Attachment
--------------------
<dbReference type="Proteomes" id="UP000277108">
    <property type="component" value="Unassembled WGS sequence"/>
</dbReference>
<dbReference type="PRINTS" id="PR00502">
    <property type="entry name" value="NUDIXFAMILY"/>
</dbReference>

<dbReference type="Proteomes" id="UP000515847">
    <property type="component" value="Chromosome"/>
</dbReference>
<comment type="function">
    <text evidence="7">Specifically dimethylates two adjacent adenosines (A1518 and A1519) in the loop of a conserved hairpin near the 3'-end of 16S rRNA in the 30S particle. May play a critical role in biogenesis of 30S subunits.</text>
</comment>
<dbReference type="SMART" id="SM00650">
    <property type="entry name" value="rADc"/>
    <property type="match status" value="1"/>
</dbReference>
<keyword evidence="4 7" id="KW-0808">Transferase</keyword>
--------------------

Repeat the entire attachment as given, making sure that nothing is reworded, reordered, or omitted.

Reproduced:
<dbReference type="Proteomes" id="UP000277108">
    <property type="component" value="Unassembled WGS sequence"/>
</dbReference>
<dbReference type="PRINTS" id="PR00502">
    <property type="entry name" value="NUDIXFAMILY"/>
</dbReference>

<dbReference type="Proteomes" id="UP000515847">
    <property type="component" value="Chromosome"/>
</dbReference>
<comment type="function">
    <text evidence="7">Specifically dimethylates two adjacent adenosines (A1518 and A1519) in the loop of a conserved hairpin near the 3'-end of 16S rRNA in the 30S particle. May play a critical role in biogenesis of 30S subunits.</text>
</comment>
<dbReference type="SMART" id="SM00650">
    <property type="entry name" value="rADc"/>
    <property type="match status" value="1"/>
</dbReference>
<keyword evidence="4 7" id="KW-0808">Transferase</keyword>